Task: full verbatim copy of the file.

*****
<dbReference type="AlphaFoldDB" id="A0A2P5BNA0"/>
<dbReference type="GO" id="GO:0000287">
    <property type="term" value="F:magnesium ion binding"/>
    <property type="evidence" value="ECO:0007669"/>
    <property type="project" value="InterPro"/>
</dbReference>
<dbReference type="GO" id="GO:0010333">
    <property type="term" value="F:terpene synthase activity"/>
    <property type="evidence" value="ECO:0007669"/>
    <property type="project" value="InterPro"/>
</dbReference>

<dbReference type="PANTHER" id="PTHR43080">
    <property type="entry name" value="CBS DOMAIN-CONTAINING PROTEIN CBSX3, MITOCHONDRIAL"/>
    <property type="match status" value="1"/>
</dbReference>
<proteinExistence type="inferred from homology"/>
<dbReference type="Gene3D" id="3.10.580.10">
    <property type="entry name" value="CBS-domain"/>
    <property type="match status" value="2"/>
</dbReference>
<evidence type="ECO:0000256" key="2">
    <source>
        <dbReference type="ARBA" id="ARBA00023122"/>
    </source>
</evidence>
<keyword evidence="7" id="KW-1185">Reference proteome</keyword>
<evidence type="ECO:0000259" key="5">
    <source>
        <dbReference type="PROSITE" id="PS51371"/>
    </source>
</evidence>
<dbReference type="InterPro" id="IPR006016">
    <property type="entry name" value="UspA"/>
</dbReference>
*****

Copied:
<dbReference type="AlphaFoldDB" id="A0A2P5BNA0"/>
<dbReference type="GO" id="GO:0000287">
    <property type="term" value="F:magnesium ion binding"/>
    <property type="evidence" value="ECO:0007669"/>
    <property type="project" value="InterPro"/>
</dbReference>
<dbReference type="GO" id="GO:0010333">
    <property type="term" value="F:terpene synthase activity"/>
    <property type="evidence" value="ECO:0007669"/>
    <property type="project" value="InterPro"/>
</dbReference>

<dbReference type="PANTHER" id="PTHR43080">
    <property type="entry name" value="CBS DOMAIN-CONTAINING PROTEIN CBSX3, MITOCHONDRIAL"/>
    <property type="match status" value="1"/>
</dbReference>
<proteinExistence type="inferred from homology"/>
<dbReference type="Gene3D" id="3.10.580.10">
    <property type="entry name" value="CBS-domain"/>
    <property type="match status" value="2"/>
</dbReference>
<evidence type="ECO:0000256" key="2">
    <source>
        <dbReference type="ARBA" id="ARBA00023122"/>
    </source>
</evidence>
<keyword evidence="7" id="KW-1185">Reference proteome</keyword>
<evidence type="ECO:0000259" key="5">
    <source>
        <dbReference type="PROSITE" id="PS51371"/>
    </source>
</evidence>
<dbReference type="InterPro" id="IPR006016">
    <property type="entry name" value="UspA"/>
</dbReference>